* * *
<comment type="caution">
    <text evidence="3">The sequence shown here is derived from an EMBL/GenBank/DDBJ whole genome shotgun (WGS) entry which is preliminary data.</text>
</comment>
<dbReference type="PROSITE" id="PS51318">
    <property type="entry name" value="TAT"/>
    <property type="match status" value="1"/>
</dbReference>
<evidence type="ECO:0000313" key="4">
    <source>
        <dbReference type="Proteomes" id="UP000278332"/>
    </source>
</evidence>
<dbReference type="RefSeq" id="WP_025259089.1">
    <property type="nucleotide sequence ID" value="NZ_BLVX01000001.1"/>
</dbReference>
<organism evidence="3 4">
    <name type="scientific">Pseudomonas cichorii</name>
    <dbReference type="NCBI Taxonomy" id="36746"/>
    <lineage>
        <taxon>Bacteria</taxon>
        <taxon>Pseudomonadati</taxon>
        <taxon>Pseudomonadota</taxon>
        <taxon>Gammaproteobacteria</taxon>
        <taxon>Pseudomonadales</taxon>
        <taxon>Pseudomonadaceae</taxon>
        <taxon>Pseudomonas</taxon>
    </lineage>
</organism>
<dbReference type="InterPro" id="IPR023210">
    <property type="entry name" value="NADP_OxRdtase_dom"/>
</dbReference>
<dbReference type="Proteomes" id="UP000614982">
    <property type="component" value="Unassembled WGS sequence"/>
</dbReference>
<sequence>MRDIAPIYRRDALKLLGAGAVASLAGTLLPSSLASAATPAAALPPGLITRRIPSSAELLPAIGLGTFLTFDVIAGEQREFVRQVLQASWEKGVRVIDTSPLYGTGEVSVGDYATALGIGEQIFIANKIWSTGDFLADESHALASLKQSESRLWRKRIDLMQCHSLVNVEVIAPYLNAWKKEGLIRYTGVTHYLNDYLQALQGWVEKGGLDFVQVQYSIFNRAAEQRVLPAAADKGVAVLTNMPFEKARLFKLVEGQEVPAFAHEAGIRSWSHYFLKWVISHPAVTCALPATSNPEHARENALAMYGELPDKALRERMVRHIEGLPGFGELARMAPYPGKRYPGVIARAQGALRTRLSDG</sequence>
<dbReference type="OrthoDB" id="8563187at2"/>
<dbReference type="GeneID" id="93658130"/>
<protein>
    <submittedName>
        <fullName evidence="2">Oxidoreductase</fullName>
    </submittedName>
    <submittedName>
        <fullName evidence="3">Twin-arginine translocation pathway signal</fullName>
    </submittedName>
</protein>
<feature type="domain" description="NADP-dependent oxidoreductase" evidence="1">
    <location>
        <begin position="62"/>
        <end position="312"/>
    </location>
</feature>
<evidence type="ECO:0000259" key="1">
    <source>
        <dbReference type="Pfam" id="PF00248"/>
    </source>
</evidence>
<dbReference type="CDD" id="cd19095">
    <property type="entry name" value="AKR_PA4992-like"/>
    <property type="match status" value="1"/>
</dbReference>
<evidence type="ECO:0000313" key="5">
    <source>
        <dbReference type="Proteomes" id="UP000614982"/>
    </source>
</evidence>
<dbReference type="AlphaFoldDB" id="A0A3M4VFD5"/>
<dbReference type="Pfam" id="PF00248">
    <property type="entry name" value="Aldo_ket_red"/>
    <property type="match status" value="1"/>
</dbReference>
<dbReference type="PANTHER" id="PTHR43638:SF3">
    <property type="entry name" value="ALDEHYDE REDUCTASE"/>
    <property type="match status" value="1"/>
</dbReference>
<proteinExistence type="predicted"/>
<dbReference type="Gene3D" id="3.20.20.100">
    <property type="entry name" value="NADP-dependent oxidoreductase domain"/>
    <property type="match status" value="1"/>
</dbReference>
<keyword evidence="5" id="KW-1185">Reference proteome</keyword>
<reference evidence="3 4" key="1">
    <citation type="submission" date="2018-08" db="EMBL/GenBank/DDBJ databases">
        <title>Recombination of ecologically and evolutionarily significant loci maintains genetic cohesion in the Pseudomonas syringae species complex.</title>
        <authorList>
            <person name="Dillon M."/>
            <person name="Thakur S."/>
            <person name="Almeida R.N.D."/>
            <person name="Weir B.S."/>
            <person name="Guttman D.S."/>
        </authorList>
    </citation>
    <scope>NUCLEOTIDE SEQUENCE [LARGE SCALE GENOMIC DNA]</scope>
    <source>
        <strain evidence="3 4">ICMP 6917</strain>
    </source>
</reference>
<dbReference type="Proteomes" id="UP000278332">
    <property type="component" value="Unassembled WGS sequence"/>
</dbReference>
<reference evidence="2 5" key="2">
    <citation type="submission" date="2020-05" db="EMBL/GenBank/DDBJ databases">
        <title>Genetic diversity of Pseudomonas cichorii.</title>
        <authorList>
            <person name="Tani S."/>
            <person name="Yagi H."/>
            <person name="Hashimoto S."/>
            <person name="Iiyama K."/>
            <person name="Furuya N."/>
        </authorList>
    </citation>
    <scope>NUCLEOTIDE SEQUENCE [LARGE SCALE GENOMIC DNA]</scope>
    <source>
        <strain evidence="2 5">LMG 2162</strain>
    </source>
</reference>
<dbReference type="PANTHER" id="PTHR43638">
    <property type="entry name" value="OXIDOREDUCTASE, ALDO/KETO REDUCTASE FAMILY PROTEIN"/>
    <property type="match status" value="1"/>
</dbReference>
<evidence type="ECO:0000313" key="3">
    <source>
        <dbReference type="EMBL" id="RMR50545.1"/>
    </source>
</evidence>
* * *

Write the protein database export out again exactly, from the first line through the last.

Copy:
<comment type="caution">
    <text evidence="3">The sequence shown here is derived from an EMBL/GenBank/DDBJ whole genome shotgun (WGS) entry which is preliminary data.</text>
</comment>
<dbReference type="PROSITE" id="PS51318">
    <property type="entry name" value="TAT"/>
    <property type="match status" value="1"/>
</dbReference>
<evidence type="ECO:0000313" key="4">
    <source>
        <dbReference type="Proteomes" id="UP000278332"/>
    </source>
</evidence>
<dbReference type="RefSeq" id="WP_025259089.1">
    <property type="nucleotide sequence ID" value="NZ_BLVX01000001.1"/>
</dbReference>
<organism evidence="3 4">
    <name type="scientific">Pseudomonas cichorii</name>
    <dbReference type="NCBI Taxonomy" id="36746"/>
    <lineage>
        <taxon>Bacteria</taxon>
        <taxon>Pseudomonadati</taxon>
        <taxon>Pseudomonadota</taxon>
        <taxon>Gammaproteobacteria</taxon>
        <taxon>Pseudomonadales</taxon>
        <taxon>Pseudomonadaceae</taxon>
        <taxon>Pseudomonas</taxon>
    </lineage>
</organism>
<dbReference type="InterPro" id="IPR023210">
    <property type="entry name" value="NADP_OxRdtase_dom"/>
</dbReference>
<dbReference type="Proteomes" id="UP000614982">
    <property type="component" value="Unassembled WGS sequence"/>
</dbReference>
<sequence>MRDIAPIYRRDALKLLGAGAVASLAGTLLPSSLASAATPAAALPPGLITRRIPSSAELLPAIGLGTFLTFDVIAGEQREFVRQVLQASWEKGVRVIDTSPLYGTGEVSVGDYATALGIGEQIFIANKIWSTGDFLADESHALASLKQSESRLWRKRIDLMQCHSLVNVEVIAPYLNAWKKEGLIRYTGVTHYLNDYLQALQGWVEKGGLDFVQVQYSIFNRAAEQRVLPAAADKGVAVLTNMPFEKARLFKLVEGQEVPAFAHEAGIRSWSHYFLKWVISHPAVTCALPATSNPEHARENALAMYGELPDKALRERMVRHIEGLPGFGELARMAPYPGKRYPGVIARAQGALRTRLSDG</sequence>
<dbReference type="OrthoDB" id="8563187at2"/>
<dbReference type="GeneID" id="93658130"/>
<protein>
    <submittedName>
        <fullName evidence="2">Oxidoreductase</fullName>
    </submittedName>
    <submittedName>
        <fullName evidence="3">Twin-arginine translocation pathway signal</fullName>
    </submittedName>
</protein>
<feature type="domain" description="NADP-dependent oxidoreductase" evidence="1">
    <location>
        <begin position="62"/>
        <end position="312"/>
    </location>
</feature>
<evidence type="ECO:0000259" key="1">
    <source>
        <dbReference type="Pfam" id="PF00248"/>
    </source>
</evidence>
<dbReference type="CDD" id="cd19095">
    <property type="entry name" value="AKR_PA4992-like"/>
    <property type="match status" value="1"/>
</dbReference>
<evidence type="ECO:0000313" key="5">
    <source>
        <dbReference type="Proteomes" id="UP000614982"/>
    </source>
</evidence>
<dbReference type="AlphaFoldDB" id="A0A3M4VFD5"/>
<dbReference type="Pfam" id="PF00248">
    <property type="entry name" value="Aldo_ket_red"/>
    <property type="match status" value="1"/>
</dbReference>
<dbReference type="PANTHER" id="PTHR43638:SF3">
    <property type="entry name" value="ALDEHYDE REDUCTASE"/>
    <property type="match status" value="1"/>
</dbReference>
<proteinExistence type="predicted"/>
<dbReference type="Gene3D" id="3.20.20.100">
    <property type="entry name" value="NADP-dependent oxidoreductase domain"/>
    <property type="match status" value="1"/>
</dbReference>
<keyword evidence="5" id="KW-1185">Reference proteome</keyword>
<reference evidence="3 4" key="1">
    <citation type="submission" date="2018-08" db="EMBL/GenBank/DDBJ databases">
        <title>Recombination of ecologically and evolutionarily significant loci maintains genetic cohesion in the Pseudomonas syringae species complex.</title>
        <authorList>
            <person name="Dillon M."/>
            <person name="Thakur S."/>
            <person name="Almeida R.N.D."/>
            <person name="Weir B.S."/>
            <person name="Guttman D.S."/>
        </authorList>
    </citation>
    <scope>NUCLEOTIDE SEQUENCE [LARGE SCALE GENOMIC DNA]</scope>
    <source>
        <strain evidence="3 4">ICMP 6917</strain>
    </source>
</reference>
<dbReference type="Proteomes" id="UP000278332">
    <property type="component" value="Unassembled WGS sequence"/>
</dbReference>
<reference evidence="2 5" key="2">
    <citation type="submission" date="2020-05" db="EMBL/GenBank/DDBJ databases">
        <title>Genetic diversity of Pseudomonas cichorii.</title>
        <authorList>
            <person name="Tani S."/>
            <person name="Yagi H."/>
            <person name="Hashimoto S."/>
            <person name="Iiyama K."/>
            <person name="Furuya N."/>
        </authorList>
    </citation>
    <scope>NUCLEOTIDE SEQUENCE [LARGE SCALE GENOMIC DNA]</scope>
    <source>
        <strain evidence="2 5">LMG 2162</strain>
    </source>
</reference>
<dbReference type="PANTHER" id="PTHR43638">
    <property type="entry name" value="OXIDOREDUCTASE, ALDO/KETO REDUCTASE FAMILY PROTEIN"/>
    <property type="match status" value="1"/>
</dbReference>
<evidence type="ECO:0000313" key="3">
    <source>
        <dbReference type="EMBL" id="RMR50545.1"/>
    </source>
</evidence>